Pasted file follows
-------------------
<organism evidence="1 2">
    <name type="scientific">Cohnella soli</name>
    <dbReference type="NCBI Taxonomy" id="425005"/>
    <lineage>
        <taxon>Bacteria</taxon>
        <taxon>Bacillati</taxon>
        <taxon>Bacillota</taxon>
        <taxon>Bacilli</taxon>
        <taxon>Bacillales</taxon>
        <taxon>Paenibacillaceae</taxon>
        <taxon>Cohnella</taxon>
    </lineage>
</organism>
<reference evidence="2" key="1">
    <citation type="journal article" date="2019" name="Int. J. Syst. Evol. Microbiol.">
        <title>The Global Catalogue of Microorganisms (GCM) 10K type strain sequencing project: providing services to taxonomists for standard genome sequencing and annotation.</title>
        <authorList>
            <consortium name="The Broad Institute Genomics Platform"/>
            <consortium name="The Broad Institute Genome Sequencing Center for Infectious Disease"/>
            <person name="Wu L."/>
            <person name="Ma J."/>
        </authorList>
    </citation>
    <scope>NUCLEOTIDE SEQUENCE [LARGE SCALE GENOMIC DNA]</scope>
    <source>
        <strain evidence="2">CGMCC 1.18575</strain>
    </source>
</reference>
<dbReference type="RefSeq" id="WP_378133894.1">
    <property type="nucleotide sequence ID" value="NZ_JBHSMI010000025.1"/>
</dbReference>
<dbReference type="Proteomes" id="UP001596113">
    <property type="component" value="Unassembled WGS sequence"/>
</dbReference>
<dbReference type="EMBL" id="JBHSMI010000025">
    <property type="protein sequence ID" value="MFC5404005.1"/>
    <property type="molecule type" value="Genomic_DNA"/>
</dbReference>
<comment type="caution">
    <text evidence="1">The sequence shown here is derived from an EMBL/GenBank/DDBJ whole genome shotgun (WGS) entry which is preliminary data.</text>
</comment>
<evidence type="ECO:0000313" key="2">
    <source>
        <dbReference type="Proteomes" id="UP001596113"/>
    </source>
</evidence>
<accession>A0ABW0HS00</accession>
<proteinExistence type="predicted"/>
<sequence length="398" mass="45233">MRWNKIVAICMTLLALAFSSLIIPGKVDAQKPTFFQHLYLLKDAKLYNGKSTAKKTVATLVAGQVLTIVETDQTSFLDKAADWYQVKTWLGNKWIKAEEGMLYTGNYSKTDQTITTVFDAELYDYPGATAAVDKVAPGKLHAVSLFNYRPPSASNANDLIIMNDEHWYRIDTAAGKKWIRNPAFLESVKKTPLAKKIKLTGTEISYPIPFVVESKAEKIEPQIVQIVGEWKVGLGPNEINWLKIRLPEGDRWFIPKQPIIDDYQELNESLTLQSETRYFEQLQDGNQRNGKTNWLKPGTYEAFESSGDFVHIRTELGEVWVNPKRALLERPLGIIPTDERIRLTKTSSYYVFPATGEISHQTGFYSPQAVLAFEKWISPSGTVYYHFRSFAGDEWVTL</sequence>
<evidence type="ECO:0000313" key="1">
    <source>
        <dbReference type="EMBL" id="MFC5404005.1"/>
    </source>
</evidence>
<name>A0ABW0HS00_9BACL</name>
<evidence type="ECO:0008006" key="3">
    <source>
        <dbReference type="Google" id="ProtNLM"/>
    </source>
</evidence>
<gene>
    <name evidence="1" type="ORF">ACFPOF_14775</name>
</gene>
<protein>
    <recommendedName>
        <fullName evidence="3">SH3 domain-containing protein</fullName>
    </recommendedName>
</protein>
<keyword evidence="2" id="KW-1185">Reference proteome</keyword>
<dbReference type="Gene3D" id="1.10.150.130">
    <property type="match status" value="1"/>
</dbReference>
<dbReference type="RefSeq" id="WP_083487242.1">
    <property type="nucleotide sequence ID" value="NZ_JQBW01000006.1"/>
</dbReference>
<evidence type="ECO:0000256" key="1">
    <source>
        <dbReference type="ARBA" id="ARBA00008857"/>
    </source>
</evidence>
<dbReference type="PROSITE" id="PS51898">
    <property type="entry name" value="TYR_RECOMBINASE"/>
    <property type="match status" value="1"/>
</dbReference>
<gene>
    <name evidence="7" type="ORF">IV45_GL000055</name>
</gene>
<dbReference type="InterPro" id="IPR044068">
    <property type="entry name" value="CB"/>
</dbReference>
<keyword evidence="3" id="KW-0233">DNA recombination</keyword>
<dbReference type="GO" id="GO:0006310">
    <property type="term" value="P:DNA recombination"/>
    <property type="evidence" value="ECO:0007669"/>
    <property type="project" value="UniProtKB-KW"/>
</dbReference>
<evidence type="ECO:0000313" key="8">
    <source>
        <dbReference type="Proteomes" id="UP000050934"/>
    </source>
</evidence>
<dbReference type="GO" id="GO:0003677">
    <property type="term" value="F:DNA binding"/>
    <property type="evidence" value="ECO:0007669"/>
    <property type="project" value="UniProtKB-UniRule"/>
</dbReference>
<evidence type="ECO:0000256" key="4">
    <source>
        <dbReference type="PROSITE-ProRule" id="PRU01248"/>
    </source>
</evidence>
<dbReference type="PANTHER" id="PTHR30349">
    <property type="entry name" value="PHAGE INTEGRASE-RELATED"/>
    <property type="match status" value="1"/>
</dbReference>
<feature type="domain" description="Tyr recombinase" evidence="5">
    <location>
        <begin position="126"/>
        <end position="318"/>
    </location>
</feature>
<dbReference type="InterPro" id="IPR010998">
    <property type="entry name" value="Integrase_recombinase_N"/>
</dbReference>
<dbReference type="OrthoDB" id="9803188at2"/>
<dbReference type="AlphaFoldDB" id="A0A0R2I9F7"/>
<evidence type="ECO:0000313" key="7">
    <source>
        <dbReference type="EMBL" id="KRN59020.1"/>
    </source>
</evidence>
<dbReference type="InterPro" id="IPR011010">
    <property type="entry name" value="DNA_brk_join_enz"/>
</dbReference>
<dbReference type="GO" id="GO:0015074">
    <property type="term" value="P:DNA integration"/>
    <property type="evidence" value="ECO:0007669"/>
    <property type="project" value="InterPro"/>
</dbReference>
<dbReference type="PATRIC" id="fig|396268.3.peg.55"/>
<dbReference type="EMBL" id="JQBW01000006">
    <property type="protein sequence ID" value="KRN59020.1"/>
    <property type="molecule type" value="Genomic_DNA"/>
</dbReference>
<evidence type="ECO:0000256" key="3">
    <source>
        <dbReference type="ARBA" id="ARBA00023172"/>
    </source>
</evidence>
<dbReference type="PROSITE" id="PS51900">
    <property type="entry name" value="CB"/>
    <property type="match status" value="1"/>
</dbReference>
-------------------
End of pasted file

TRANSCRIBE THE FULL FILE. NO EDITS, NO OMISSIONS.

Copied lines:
<organism evidence="1 2">
    <name type="scientific">Cohnella soli</name>
    <dbReference type="NCBI Taxonomy" id="425005"/>
    <lineage>
        <taxon>Bacteria</taxon>
        <taxon>Bacillati</taxon>
        <taxon>Bacillota</taxon>
        <taxon>Bacilli</taxon>
        <taxon>Bacillales</taxon>
        <taxon>Paenibacillaceae</taxon>
        <taxon>Cohnella</taxon>
    </lineage>
</organism>
<reference evidence="2" key="1">
    <citation type="journal article" date="2019" name="Int. J. Syst. Evol. Microbiol.">
        <title>The Global Catalogue of Microorganisms (GCM) 10K type strain sequencing project: providing services to taxonomists for standard genome sequencing and annotation.</title>
        <authorList>
            <consortium name="The Broad Institute Genomics Platform"/>
            <consortium name="The Broad Institute Genome Sequencing Center for Infectious Disease"/>
            <person name="Wu L."/>
            <person name="Ma J."/>
        </authorList>
    </citation>
    <scope>NUCLEOTIDE SEQUENCE [LARGE SCALE GENOMIC DNA]</scope>
    <source>
        <strain evidence="2">CGMCC 1.18575</strain>
    </source>
</reference>
<dbReference type="RefSeq" id="WP_378133894.1">
    <property type="nucleotide sequence ID" value="NZ_JBHSMI010000025.1"/>
</dbReference>
<dbReference type="Proteomes" id="UP001596113">
    <property type="component" value="Unassembled WGS sequence"/>
</dbReference>
<dbReference type="EMBL" id="JBHSMI010000025">
    <property type="protein sequence ID" value="MFC5404005.1"/>
    <property type="molecule type" value="Genomic_DNA"/>
</dbReference>
<comment type="caution">
    <text evidence="1">The sequence shown here is derived from an EMBL/GenBank/DDBJ whole genome shotgun (WGS) entry which is preliminary data.</text>
</comment>
<evidence type="ECO:0000313" key="2">
    <source>
        <dbReference type="Proteomes" id="UP001596113"/>
    </source>
</evidence>
<accession>A0ABW0HS00</accession>
<proteinExistence type="predicted"/>
<sequence length="398" mass="45233">MRWNKIVAICMTLLALAFSSLIIPGKVDAQKPTFFQHLYLLKDAKLYNGKSTAKKTVATLVAGQVLTIVETDQTSFLDKAADWYQVKTWLGNKWIKAEEGMLYTGNYSKTDQTITTVFDAELYDYPGATAAVDKVAPGKLHAVSLFNYRPPSASNANDLIIMNDEHWYRIDTAAGKKWIRNPAFLESVKKTPLAKKIKLTGTEISYPIPFVVESKAEKIEPQIVQIVGEWKVGLGPNEINWLKIRLPEGDRWFIPKQPIIDDYQELNESLTLQSETRYFEQLQDGNQRNGKTNWLKPGTYEAFESSGDFVHIRTELGEVWVNPKRALLERPLGIIPTDERIRLTKTSSYYVFPATGEISHQTGFYSPQAVLAFEKWISPSGTVYYHFRSFAGDEWVTL</sequence>
<evidence type="ECO:0000313" key="1">
    <source>
        <dbReference type="EMBL" id="MFC5404005.1"/>
    </source>
</evidence>
<name>A0ABW0HS00_9BACL</name>
<evidence type="ECO:0008006" key="3">
    <source>
        <dbReference type="Google" id="ProtNLM"/>
    </source>
</evidence>
<gene>
    <name evidence="1" type="ORF">ACFPOF_14775</name>
</gene>
<protein>
    <recommendedName>
        <fullName evidence="3">SH3 domain-containing protein</fullName>
    </recommendedName>
</protein>
<keyword evidence="2" id="KW-1185">Reference proteome</keyword>
<dbReference type="Gene3D" id="1.10.150.130">
    <property type="match status" value="1"/>
</dbReference>
<dbReference type="RefSeq" id="WP_083487242.1">
    <property type="nucleotide sequence ID" value="NZ_JQBW01000006.1"/>
</dbReference>
<evidence type="ECO:0000256" key="1">
    <source>
        <dbReference type="ARBA" id="ARBA00008857"/>
    </source>
</evidence>
<dbReference type="PROSITE" id="PS51898">
    <property type="entry name" value="TYR_RECOMBINASE"/>
    <property type="match status" value="1"/>
</dbReference>
<gene>
    <name evidence="7" type="ORF">IV45_GL000055</name>
</gene>
<dbReference type="InterPro" id="IPR044068">
    <property type="entry name" value="CB"/>
</dbReference>
<keyword evidence="3" id="KW-0233">DNA recombination</keyword>
<dbReference type="GO" id="GO:0006310">
    <property type="term" value="P:DNA recombination"/>
    <property type="evidence" value="ECO:0007669"/>
    <property type="project" value="UniProtKB-KW"/>
</dbReference>
<evidence type="ECO:0000313" key="8">
    <source>
        <dbReference type="Proteomes" id="UP000050934"/>
    </source>
</evidence>
<dbReference type="GO" id="GO:0003677">
    <property type="term" value="F:DNA binding"/>
    <property type="evidence" value="ECO:0007669"/>
    <property type="project" value="UniProtKB-UniRule"/>
</dbReference>
<evidence type="ECO:0000256" key="4">
    <source>
        <dbReference type="PROSITE-ProRule" id="PRU01248"/>
    </source>
</evidence>
<dbReference type="PANTHER" id="PTHR30349">
    <property type="entry name" value="PHAGE INTEGRASE-RELATED"/>
    <property type="match status" value="1"/>
</dbReference>
<feature type="domain" description="Tyr recombinase" evidence="5">
    <location>
        <begin position="126"/>
        <end position="318"/>
    </location>
</feature>
<dbReference type="InterPro" id="IPR010998">
    <property type="entry name" value="Integrase_recombinase_N"/>
</dbReference>
<dbReference type="OrthoDB" id="9803188at2"/>
<dbReference type="AlphaFoldDB" id="A0A0R2I9F7"/>
<evidence type="ECO:0000313" key="7">
    <source>
        <dbReference type="EMBL" id="KRN59020.1"/>
    </source>
</evidence>
<dbReference type="InterPro" id="IPR011010">
    <property type="entry name" value="DNA_brk_join_enz"/>
</dbReference>
<dbReference type="GO" id="GO:0015074">
    <property type="term" value="P:DNA integration"/>
    <property type="evidence" value="ECO:0007669"/>
    <property type="project" value="InterPro"/>
</dbReference>
<dbReference type="PATRIC" id="fig|396268.3.peg.55"/>
<dbReference type="EMBL" id="JQBW01000006">
    <property type="protein sequence ID" value="KRN59020.1"/>
    <property type="molecule type" value="Genomic_DNA"/>
</dbReference>
<evidence type="ECO:0000256" key="3">
    <source>
        <dbReference type="ARBA" id="ARBA00023172"/>
    </source>
</evidence>
<dbReference type="PROSITE" id="PS51900">
    <property type="entry name" value="CB"/>
    <property type="match status" value="1"/>
</dbReference>